A lesson in making your villain sympathetic

This is partly a review of the movie “The Great and Powerful Oz” which was ten times better than I ever dreamed it would be.  Lots of fun, lots of action, and lots of wonderfully developed characters.

This story stepped up to the plate and took on the daunting job of being a sequel to one of the most beloved films of all time.  And despite some of the reviews I read, I was wildly entertained.  My husband and I loved it just as much as the kids. My oldest son even put down his cell phone and watched… which is saying a lot.

This movie took on two stories of characters that everyone “knows” what will eventually happen to.  This is tough, because you have to ram rod your story in a direction that will lead to a pre-determined outcome.

The film shows how the wizard got to Oz and became the ruler of the Emerald City, and how the Wicked Witch of the West became… well, the Wicked Witch of the West.

What really struck me, is how the movie dealt with the WWW in a way that you really liked her.  I liked her so much, in fact, that the twist “surprise” took me completely off guard.

The premise reminded me very much of the old Batman days, where the villains, even ones as detestable as the Joker, were “made” rather than just “being there”.  They were everyday, nice people who had something bad happen.

In the Original “The Wizard of Oz” the witch was just “there” as if she had always haunted the land of Oz, and we hater her.  Oh, yes, we hated her and hid under our beds at night, didn’t we?

In this movie, though, we get to know her.  We like her.  And then Bam!

Although some reviews say her “journey” happened too fast, I just loved the trope used.  And I felt terrible for her.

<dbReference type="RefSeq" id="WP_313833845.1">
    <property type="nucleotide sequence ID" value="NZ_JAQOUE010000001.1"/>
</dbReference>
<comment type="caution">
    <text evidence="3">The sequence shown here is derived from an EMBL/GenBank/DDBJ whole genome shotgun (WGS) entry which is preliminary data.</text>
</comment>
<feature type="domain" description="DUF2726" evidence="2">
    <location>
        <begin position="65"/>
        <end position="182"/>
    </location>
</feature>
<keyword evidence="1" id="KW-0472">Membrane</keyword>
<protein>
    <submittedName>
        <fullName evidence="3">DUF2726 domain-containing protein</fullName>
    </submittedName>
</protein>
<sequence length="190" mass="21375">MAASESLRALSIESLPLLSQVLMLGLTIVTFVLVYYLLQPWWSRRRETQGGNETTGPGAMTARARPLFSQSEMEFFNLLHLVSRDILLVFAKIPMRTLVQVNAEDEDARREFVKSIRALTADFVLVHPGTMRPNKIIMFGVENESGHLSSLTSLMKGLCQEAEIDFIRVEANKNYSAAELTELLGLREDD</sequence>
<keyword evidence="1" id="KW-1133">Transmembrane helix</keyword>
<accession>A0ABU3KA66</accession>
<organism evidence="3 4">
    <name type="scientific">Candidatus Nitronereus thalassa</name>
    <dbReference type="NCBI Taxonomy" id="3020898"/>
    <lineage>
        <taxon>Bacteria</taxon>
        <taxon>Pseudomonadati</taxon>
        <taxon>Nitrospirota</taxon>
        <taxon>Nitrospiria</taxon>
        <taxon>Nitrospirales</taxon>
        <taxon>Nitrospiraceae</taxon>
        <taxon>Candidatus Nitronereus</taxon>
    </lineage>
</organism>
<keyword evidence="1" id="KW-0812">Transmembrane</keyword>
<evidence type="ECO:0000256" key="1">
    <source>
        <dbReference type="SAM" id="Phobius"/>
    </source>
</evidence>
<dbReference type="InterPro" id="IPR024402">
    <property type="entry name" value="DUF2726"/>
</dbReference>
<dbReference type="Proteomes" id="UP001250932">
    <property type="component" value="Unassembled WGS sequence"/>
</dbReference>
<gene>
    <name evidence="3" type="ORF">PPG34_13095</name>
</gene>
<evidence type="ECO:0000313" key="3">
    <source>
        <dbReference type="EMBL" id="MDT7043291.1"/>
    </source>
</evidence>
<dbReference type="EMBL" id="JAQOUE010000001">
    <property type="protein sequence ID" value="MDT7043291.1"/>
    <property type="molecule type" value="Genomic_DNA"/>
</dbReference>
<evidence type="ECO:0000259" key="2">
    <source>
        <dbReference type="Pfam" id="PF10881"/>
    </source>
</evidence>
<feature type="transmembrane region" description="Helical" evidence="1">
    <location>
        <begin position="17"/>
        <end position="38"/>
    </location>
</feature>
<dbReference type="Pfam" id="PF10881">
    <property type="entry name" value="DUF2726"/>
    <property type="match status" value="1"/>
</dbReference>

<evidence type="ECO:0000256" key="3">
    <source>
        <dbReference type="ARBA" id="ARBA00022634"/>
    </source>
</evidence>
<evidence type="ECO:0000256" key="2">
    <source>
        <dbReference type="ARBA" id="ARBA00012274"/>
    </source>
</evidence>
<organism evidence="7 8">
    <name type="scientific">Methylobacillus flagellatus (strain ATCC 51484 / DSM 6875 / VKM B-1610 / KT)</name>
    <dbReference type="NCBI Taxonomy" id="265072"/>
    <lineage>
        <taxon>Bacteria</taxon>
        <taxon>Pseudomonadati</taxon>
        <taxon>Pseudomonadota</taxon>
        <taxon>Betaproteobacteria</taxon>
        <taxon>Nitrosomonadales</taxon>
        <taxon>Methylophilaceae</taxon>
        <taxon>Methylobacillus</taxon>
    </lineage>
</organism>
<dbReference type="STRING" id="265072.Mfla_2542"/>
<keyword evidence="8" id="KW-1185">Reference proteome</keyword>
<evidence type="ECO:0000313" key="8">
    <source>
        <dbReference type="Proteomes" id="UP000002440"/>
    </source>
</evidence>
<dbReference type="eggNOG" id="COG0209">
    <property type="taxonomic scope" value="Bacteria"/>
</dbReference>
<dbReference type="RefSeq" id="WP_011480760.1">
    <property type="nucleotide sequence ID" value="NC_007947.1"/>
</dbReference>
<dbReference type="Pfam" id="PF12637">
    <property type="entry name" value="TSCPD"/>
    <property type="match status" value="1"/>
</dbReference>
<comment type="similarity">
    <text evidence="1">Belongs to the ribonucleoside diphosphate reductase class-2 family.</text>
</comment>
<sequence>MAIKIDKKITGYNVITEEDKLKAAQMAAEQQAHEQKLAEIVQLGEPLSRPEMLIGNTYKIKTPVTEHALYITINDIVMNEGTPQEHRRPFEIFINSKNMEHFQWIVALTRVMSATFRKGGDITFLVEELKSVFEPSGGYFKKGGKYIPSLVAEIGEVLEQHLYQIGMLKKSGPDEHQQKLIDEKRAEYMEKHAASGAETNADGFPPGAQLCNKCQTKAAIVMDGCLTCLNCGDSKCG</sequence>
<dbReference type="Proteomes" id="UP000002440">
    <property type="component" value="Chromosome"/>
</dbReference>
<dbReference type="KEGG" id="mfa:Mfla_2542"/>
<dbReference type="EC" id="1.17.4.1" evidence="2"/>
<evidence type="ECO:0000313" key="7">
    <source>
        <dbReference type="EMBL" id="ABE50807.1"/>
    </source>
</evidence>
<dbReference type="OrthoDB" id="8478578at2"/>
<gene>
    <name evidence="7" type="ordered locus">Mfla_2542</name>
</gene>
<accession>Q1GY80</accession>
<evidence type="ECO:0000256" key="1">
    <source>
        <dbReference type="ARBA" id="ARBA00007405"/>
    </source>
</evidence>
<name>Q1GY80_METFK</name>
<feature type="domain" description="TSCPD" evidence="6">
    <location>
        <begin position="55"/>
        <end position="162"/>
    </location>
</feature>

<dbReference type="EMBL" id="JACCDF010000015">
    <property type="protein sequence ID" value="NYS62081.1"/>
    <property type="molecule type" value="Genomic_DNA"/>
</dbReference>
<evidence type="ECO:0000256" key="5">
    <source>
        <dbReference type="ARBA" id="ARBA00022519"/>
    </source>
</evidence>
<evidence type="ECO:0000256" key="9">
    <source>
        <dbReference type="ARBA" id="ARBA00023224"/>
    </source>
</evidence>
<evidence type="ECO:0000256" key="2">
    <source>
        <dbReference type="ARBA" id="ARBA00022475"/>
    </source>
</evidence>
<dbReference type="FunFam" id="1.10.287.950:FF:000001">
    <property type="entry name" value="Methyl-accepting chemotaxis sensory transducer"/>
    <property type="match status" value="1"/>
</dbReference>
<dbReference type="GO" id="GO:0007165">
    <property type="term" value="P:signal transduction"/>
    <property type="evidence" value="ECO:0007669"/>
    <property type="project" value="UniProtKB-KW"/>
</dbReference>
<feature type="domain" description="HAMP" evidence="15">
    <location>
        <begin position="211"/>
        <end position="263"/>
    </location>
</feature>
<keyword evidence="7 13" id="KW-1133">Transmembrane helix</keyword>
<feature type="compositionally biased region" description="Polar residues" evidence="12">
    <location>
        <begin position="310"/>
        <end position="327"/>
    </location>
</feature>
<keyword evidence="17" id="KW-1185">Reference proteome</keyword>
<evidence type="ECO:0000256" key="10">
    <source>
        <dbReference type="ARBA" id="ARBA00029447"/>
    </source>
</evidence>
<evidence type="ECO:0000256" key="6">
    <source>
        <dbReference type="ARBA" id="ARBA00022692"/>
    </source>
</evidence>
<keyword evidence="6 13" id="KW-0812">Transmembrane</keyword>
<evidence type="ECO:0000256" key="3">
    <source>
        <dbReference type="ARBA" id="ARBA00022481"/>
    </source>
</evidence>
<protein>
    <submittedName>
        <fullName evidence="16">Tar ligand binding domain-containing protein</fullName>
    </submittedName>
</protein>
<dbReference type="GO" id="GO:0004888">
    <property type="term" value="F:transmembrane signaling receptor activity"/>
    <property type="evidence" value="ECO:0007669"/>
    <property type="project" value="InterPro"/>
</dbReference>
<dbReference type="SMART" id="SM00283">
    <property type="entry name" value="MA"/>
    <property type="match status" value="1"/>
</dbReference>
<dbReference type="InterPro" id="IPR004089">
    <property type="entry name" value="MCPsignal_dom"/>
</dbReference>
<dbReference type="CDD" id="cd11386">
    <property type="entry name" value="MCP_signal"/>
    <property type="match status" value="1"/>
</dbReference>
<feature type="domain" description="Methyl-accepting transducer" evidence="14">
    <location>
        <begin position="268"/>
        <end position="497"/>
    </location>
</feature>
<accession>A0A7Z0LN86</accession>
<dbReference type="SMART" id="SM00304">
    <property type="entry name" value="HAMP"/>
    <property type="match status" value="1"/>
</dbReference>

I also loved the end, where you thought, just maybe, the character that you’d grown fond of might still be “in there” but of course, since we all know she eventually dies melting in a splash of water… the ending is what it needed to be.

But my point is you can’t get much more wicked than the classic Wicked Witch of the West, and I loved taking the journey with her.  Even if it was to an unfortunate end.

If anything, watch this movie to see the origins of an awesome villain.  Not one you love to hate, but one you can sympathize with… At least until she cries, “I’ll get you my pretty, and your little dog, too!”

JenniFer_EatonF

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11 responses to “A lesson in making your villain sympathetic

  1. That witch used to scare the poop out of me when I was a kid. She was so evil! Mind you, today, I can relate to her better. 🙂 Great post. xo

  2. We saw this over the summer, and I, too, was surprised by how much I liked it. We chose it because there was nothing else for my family to see that wasn’t rated R or that we hadn’t seen already. It was a pleasant surprise. I loved the girl made of porcelain.

    • Me too. And it’s funny, we picked it up for the same reason. It is becoming harder and harder to find a movie the whole family can enjoy.

      • That’s so true. My boys are older now, so it’s easier, but there are some PG-13 movies that I would be embarrassed to watch with them. I saw ‘The Internship’ starring Vince Vaughn and Owen Wilson. I’m so glad I went alone, because I would have been mortified to watch the extended strip-club scene with either of my boys. It added nothing to the movie–the setting could have been just a regular bar–and it went on forever it seemed.

  3. I haven’t seen the movie, but after reading this, I might just give it a try. Thanks for the recommendation.

  4. Oh, I haven’t found anything pro or con to the Book Wicked by Gregory Maguire or it the book had anything to do with the movie. Do you know?

  5. I would have liked the movie more if not for the casting of Franco for the wizard…he’s just such a terrible actor he ruins any character he plays. But yes I was surprised by the transformation of the witch. It played out tragic.